... On June 8, 1783, the Laki volcano erupted and remained active for eight months. Its ash cloud reached as high as 15 kilometres. The poisonous dust that rained down on Iceland killed 10,000 people, a quarter of the island's population at the time.

The Icelandic language even has a word for it: Móduhardbindin, meaning "death by famine caused by poisonous gas". Domestic animals suffered white spots on their skin and burns on their hooves. The little grass that remained turned yellow and pink. Half of all livestock died from poisoning.

Iceland was not the only country where apocalyptic scenes became reality. In the United Kingdom, the summer of 1783 would go down in history as the "sand summer". Large swaths of Europe were enveloped in a thick, permanent, haze. The fog rolled over Bergen in Norway first, followed by Prague and Berlin, and finally, Paris and Rome. With visibility at sea extremely limited, ships remained moored in port. By day, a paltry sun emitted little more light than the moon did by night. Only at sunset and sunrise did it turn a deep crimson red.

Extremely hot summers and cold winters followed, causing crops to fail across Europe. Famine ensued. In the UK alone, 23,000 people died from poisoning in the summer of 1783. In the winter that followed an additional 8,000 succumbed to hunger. In 1784, the United States had its coldest winter ever. Even parts of the Gulf of Mexico froze over. The Mississippi river was covered with ice as far south as New Orleans.

The eruption's effects lasted until 1788. France was plagued by heavy storms. Newspaper reports from the era mention hailstones so big they killed cattle on impact. Harvests failed and famine followed. Grain prices reached record heights. The country's rural populace in particular, which then accounted for 85 percent of the population, rebelled against the bankrupt French monarchy. The Bastille prison was stormed and the Ancien Régime overturned. France would remain a hotbed of unrest for years, long after the Laki volcano in Iceland had already returned to a deep and long-lasting slumber.
The Laki eruption wasn’t really a single event, but rather 8 months’ worth of lava flows and explosions that ejected an astounding ~14.7 km3 of basaltic lava that came out of 140 vents along a 23-km-long set of fissures and cones. ... That volume might be hard to visualize, but 14.7 km3 would pave the entire city of Boston (~232 km2) in ~63 meters deep of basalt. Think of it another way: Kilauea, one of the most active volcanoes on Earth, as erupted ~4 km3 of basalt since 1983. That means that Laki erupted 3.6 times more lava in 8 months than Kilauea as erupted in 30 years. That is pretty remarkable! This doesn’t even take into account that while the Laki eruptions were occurring, nearby Grímvötn was also erupting, possibly as many as 8 times between May 1783 and May 1785. These two events are thought to be related in a single “volcanic-tectonic episode” that fed magma into the Laki fissures and Grímvötn.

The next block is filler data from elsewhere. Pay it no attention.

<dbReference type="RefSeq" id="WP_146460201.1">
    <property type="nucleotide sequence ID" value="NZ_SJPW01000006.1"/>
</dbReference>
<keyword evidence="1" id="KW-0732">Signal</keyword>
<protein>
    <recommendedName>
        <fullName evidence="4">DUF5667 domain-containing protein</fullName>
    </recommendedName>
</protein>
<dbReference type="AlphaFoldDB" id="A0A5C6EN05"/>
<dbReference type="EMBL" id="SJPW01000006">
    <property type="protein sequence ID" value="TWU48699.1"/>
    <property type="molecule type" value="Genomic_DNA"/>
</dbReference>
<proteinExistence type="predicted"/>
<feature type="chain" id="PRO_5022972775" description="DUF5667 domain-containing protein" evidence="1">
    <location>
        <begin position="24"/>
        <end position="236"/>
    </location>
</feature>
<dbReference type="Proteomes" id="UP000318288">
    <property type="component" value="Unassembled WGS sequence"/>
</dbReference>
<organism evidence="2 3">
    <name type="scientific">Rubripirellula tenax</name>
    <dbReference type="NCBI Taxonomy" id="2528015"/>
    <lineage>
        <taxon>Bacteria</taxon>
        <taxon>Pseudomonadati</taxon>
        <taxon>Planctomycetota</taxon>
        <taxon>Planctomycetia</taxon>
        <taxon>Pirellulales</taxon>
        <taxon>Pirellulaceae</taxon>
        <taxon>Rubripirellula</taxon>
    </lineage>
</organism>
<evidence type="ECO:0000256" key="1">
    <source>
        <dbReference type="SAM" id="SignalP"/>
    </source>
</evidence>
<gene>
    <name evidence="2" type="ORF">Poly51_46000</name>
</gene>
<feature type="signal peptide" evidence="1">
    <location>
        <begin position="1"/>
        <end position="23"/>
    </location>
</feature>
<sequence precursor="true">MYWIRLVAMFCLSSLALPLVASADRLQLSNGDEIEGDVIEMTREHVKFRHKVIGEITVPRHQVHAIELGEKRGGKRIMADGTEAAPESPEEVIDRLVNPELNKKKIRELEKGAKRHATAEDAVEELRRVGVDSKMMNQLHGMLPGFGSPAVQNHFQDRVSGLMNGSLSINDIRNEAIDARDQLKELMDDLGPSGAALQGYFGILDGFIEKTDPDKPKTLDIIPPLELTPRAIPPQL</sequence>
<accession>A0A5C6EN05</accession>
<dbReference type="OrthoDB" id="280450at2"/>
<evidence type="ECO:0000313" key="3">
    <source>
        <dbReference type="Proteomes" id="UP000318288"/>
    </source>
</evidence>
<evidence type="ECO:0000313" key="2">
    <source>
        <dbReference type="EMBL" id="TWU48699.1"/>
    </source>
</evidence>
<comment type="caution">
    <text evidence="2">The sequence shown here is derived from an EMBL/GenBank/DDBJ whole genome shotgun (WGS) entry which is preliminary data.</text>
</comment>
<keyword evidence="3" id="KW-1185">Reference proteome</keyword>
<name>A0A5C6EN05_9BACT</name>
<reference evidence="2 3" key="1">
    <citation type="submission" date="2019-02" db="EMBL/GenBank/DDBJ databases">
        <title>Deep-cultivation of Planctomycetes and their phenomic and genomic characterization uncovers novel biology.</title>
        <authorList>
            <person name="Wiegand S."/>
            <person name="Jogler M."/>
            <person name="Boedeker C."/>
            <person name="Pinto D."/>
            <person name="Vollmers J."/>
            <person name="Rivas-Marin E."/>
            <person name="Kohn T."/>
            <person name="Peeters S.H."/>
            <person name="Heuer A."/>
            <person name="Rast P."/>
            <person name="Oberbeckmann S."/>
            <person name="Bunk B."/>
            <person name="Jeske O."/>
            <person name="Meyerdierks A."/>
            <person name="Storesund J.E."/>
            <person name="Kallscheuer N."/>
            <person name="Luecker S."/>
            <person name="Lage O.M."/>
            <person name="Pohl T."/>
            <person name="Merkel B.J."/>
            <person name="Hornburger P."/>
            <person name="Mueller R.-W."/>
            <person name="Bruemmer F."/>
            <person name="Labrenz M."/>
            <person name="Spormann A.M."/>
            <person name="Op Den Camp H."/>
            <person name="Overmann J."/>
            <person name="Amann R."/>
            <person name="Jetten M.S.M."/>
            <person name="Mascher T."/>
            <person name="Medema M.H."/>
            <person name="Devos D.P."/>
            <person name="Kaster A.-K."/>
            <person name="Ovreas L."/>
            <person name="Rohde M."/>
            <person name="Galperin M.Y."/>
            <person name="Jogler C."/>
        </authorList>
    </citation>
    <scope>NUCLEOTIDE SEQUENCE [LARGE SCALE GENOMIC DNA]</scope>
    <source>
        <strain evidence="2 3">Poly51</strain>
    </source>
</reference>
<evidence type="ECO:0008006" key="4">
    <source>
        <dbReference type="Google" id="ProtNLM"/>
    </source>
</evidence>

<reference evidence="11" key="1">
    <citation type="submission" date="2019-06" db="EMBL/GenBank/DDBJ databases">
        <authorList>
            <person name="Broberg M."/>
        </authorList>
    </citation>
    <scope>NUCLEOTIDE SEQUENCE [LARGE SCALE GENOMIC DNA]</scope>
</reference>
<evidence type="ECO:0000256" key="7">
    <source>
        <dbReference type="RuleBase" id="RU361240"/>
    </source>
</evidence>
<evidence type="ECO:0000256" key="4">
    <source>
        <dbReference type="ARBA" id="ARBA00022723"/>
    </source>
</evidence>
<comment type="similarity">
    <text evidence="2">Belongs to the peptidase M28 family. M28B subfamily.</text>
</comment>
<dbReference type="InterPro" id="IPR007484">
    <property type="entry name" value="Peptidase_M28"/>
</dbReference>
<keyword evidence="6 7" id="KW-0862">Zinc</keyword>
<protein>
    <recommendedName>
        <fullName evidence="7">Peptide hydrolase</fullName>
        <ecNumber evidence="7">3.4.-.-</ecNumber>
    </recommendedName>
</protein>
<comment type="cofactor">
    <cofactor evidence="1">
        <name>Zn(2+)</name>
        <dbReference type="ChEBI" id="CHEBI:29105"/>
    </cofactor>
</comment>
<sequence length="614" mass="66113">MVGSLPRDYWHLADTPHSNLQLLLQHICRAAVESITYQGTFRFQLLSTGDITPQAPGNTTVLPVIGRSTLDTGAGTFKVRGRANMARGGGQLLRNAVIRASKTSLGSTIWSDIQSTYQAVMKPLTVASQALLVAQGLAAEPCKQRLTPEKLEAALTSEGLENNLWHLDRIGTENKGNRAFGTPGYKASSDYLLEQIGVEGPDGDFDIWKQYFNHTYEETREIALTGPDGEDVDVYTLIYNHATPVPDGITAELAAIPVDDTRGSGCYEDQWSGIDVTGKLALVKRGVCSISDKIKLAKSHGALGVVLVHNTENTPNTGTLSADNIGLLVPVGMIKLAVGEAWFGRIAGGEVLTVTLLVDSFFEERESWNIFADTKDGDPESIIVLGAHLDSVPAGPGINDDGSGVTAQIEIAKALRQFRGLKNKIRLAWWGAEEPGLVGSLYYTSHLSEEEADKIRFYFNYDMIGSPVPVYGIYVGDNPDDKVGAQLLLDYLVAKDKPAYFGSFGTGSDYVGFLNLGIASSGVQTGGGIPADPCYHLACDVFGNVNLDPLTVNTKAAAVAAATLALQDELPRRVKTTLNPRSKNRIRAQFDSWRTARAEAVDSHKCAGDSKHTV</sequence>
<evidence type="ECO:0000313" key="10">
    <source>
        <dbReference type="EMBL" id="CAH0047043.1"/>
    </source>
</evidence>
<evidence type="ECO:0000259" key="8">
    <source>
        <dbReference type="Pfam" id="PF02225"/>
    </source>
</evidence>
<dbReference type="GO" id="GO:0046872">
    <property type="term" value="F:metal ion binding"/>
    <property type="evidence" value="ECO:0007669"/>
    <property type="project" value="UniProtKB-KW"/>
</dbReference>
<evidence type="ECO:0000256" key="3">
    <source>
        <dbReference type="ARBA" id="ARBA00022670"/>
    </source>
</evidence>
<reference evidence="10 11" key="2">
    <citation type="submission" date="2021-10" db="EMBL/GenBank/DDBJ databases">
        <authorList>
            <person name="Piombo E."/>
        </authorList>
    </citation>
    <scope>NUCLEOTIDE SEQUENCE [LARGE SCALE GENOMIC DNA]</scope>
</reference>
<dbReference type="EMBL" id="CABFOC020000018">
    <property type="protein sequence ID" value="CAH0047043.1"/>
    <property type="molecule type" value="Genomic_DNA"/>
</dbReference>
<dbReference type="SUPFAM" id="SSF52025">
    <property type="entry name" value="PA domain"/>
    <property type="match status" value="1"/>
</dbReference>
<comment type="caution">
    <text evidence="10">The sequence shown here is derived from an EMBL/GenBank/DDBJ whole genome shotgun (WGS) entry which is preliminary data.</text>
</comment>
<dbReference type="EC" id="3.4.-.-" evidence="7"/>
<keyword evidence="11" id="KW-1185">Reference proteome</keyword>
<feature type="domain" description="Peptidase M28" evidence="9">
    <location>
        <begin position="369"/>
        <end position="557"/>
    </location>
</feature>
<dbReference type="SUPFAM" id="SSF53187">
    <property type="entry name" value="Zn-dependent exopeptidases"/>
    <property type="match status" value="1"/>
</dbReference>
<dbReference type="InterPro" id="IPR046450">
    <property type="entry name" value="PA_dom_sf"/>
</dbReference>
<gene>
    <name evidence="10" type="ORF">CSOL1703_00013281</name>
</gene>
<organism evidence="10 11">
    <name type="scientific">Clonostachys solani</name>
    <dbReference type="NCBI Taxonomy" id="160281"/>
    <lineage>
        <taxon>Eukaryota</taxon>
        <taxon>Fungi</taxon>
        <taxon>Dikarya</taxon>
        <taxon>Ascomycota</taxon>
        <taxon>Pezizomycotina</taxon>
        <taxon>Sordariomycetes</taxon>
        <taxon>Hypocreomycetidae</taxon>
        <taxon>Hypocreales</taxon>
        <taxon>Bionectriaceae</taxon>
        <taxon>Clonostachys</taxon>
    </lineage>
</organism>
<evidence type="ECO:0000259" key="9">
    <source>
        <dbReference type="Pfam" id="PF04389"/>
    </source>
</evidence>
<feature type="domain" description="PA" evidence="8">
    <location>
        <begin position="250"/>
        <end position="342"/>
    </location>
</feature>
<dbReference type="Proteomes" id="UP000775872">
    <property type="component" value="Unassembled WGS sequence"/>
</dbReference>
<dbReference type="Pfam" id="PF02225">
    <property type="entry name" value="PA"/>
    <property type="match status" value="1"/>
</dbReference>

... Now, the Laki eruptions had a staggering effect on Iceland itself, in large part due to the volcanic gases released in the eruption and not the lava flows themselves. Sulfur dioxide released by the lava flows stayed close to the ground (within 5 km) in Iceland, creating acid rains that were strong enough to burn holes in leaves, kill trees and shrubs and irritate skin. The eruption released 8 Mt of fluorine, so as that fluorine settled out and was incorporated into grasses, grazing livestock got fluorinosis. Sixty percent of all grazing livestock died due to the effects of the Laki eruptions. The “Haze Famine” as it is called in Iceland killed over 10,000 people (~22% of the population) from famine and disease.

Of the 122 Mt of sulfur dioxide released in the eruption, 95 Mt made it to the upper troposphere and lower stratosphere, so it entered the jet stream and was circulated around the entire northern hemisphere (see right). The haze quickly reached Europe and by July 1, 1783, the haze was noticed in China. There are not many historical records from North America that mention the arrival of the Laki haze, but tree ring records from northern Alaska suggest that July and August 1783 were very cold. The mean temperature in northern Alaska is 11.3ºC, but the mean temperature recorded in May-August 1783 was only 7.2ºC. Russian traders in Alaska noted a population decrease in the years after the eruption while Inuit oral histories do refer to a “Summer that did not come” that could correlate with the Laki eruption as well.